Fas protein in plasma showed a significant increase in DMD patients compared to controls (mean 9.9 ± 2.8 vs. 2 ± 0.1, p < 0.001) (Fig. (Fig.44).
FasL mRNA relative expression (Fig. (Fig.1)1) related to β-actin mRNA expression (Fig. (Fig.2)2) in circulating lymphocytes showed a significant increase in DMD patients compared to controls (mean 0.47 ± .09 vs. 0.24 ± .04, p < 0.001) (Fig. (Fig.44).
There is an inverse relationship between Bax and Bcl-2 gene expression. Bax mRNA relative expression (Fig. (Fig.3)3) in circulating lymphocytes related to β-actin mRNA expression (Fig. (Fig.2)2) showed a significant increase among DMD patients compared to controls (mean 0.19 ± 0.07 vs. 0.05 ± 0.01, p < 0.001) (Fig. (Fig.4).4). Bcl-2 protein in circulating lymphocytes (Fig. (Fig.5),5), showed a significant decrease among DMD patients compared to controls (mean 6.4 ± 1.6 vs. 10 ± 2.8, p < 0.001). TNF-α and bFGF were significantly higher in DMD patient blood compared to controls (TNF-α: 30.2 ± 9.5 vs. 3.6 ± 0.9 and bFGF: 21.7 ± 10.3 vs. 4.75 ± 2.2), while VEGF was lower in DMD patient blood compared to controls (190 ± 115 vs. 210 ± 142) (Fig. (Fig.55).
In normal skeletal muscle, damage due to contractile force is followed by an inflammatory response involving multiple cell types that subsides after several days. This transient inflammatory response is a normal homeostatic reaction to muscle damage that induces muscle repair. However in DMD patients a persistent inflammatory response in their skeletal muscles leads to an altered extracellular environment, including an increased presence of inflammatory cells (e.g., macrophages) and elevated levels of various inflammatory cytokines and growth factors. Unfortunately, the signals that lead to successful muscle repair in healthy muscle may promote muscle wasting and fibrosis in dystrophic muscle (34).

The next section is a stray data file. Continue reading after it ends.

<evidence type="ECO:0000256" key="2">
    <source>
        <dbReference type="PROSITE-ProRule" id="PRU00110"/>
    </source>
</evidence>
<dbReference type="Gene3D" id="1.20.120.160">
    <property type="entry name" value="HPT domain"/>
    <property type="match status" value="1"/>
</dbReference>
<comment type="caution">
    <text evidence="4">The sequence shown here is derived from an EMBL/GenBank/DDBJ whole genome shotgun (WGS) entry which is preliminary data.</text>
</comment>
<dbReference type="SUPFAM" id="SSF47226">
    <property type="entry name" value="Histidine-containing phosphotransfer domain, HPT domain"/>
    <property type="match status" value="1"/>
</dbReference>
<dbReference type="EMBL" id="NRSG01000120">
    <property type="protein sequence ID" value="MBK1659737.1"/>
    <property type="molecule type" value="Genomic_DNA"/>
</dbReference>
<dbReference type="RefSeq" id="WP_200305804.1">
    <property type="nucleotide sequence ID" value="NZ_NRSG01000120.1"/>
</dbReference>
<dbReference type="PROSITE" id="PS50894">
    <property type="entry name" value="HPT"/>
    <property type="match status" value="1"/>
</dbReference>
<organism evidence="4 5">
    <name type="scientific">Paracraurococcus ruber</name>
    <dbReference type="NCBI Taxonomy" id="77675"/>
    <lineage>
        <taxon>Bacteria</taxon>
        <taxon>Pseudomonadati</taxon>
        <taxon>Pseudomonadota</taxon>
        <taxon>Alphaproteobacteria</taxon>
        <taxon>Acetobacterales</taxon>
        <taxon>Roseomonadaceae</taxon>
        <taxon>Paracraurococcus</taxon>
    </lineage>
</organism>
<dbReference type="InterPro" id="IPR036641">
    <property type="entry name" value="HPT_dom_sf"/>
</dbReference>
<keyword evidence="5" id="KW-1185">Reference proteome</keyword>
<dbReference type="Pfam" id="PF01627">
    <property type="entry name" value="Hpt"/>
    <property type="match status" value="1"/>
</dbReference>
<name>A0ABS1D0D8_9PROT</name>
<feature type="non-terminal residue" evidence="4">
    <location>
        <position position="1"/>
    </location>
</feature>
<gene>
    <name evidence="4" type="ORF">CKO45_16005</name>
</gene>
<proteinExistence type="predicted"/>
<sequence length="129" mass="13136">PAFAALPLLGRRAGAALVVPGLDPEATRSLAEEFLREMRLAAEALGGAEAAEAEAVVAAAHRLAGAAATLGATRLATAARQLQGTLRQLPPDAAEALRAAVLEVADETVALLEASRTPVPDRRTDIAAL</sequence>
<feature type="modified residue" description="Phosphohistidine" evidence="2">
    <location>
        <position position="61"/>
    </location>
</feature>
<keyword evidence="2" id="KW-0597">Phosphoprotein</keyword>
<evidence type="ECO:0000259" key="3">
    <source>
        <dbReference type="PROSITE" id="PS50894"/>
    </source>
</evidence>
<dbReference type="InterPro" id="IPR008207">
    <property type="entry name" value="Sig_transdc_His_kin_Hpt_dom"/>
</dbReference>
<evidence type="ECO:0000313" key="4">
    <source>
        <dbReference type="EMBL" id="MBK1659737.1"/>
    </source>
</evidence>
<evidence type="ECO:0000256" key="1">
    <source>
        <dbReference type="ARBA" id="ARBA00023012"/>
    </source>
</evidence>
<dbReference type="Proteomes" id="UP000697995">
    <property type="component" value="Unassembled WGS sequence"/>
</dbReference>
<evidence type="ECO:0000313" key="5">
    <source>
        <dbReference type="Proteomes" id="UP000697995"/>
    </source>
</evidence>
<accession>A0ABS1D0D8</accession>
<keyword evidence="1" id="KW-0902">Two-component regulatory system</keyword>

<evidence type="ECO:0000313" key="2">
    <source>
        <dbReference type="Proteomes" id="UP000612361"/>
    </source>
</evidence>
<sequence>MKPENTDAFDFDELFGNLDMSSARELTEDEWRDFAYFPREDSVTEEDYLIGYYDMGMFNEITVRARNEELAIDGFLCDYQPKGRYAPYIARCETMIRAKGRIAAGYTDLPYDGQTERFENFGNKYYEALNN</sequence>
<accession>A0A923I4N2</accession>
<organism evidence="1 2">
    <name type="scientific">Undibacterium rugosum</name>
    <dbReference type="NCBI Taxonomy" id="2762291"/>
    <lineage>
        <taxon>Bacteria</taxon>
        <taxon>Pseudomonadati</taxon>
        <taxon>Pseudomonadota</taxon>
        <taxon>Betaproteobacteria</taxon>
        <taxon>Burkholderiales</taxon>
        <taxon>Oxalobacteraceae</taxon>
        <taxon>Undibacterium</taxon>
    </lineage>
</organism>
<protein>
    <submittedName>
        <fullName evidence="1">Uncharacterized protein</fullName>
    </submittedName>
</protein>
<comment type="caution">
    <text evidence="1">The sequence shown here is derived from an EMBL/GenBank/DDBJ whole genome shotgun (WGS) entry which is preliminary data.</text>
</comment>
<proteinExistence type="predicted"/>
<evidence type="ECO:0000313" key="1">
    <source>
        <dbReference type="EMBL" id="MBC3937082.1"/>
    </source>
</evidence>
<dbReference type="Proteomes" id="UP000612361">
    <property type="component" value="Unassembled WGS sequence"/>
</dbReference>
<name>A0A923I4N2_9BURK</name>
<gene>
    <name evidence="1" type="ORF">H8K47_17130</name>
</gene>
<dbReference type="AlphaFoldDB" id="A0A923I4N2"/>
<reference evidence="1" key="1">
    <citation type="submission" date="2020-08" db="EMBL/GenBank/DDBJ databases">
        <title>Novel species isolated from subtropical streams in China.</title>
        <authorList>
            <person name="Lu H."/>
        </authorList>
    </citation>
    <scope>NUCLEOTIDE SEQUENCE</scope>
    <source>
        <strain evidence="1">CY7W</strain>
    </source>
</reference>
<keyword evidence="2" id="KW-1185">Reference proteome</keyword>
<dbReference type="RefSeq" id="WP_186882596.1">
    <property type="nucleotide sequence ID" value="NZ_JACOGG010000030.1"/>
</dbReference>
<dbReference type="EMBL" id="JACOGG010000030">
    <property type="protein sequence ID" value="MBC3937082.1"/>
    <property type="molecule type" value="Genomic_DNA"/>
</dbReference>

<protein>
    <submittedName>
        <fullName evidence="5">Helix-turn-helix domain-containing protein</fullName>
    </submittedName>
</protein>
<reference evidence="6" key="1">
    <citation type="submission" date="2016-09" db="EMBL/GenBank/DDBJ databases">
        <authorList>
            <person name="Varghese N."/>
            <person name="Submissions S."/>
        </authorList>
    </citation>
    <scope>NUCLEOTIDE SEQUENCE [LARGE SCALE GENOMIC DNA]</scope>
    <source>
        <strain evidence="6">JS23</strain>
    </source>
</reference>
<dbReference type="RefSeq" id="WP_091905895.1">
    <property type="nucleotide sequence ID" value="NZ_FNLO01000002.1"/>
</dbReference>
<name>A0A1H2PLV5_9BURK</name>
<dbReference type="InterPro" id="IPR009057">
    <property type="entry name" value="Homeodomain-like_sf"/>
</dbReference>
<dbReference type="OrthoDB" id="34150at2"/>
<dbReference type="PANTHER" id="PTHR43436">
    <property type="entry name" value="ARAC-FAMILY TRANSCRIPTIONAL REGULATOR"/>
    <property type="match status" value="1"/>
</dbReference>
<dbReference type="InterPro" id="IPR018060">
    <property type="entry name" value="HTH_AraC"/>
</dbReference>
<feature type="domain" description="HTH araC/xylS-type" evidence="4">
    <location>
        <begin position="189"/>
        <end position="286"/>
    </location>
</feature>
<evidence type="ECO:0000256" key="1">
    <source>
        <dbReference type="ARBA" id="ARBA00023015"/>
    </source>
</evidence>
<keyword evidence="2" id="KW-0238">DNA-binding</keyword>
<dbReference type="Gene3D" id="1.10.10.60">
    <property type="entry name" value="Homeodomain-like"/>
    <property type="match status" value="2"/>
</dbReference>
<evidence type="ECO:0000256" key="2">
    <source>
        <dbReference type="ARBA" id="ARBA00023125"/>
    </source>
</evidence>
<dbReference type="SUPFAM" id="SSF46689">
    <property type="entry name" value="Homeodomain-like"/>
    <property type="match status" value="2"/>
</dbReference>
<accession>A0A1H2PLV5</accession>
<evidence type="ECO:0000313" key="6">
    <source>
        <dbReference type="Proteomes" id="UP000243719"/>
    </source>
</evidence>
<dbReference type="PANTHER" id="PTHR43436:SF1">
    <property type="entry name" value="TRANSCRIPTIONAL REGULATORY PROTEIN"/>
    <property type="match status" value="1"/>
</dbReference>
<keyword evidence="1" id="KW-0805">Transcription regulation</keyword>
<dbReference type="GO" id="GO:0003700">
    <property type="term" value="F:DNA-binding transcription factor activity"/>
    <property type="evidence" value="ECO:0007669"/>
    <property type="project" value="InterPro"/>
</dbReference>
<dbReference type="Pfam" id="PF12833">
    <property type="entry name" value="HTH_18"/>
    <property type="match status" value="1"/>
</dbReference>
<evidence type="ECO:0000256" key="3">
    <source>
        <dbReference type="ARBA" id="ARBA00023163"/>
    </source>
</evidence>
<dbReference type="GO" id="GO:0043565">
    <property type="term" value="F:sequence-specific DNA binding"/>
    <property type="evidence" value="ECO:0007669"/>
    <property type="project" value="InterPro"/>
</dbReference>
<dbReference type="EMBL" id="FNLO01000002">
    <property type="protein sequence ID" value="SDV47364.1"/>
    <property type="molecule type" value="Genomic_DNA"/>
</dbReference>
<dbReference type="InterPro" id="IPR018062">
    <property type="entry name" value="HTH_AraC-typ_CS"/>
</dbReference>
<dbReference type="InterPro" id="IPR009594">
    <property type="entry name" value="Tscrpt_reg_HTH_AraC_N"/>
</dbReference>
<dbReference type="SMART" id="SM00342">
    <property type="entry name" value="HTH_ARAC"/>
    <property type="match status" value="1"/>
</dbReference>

TNF-α is an important mediator of inflammatory and autoimmune diseases. It was reported that the mean serum TNF-α concentration in Duchenne muscular dystrophy patients was approximately 1,000 times higher than that in healthy subjects (18) and that TNF-α levels are upregulated in dystrophic muscles from animal models and DMD patients (21, 35). Our results are in agreement with such findings. Among its pleiotropic effects, TNF-α acts as a potent inducer of the inflammatory response transcription factor NF-κB (36). Although dystrophin mutations represent the primary cause of DMD, the secondary processes involving persistent inflammation and impaired regeneration are likely to exacerbate disease progression. The microenvironment of dystrophic muscles consists of elevated numbers of inflammatory cells that act as a complex interface for cytokine signaling (7–9).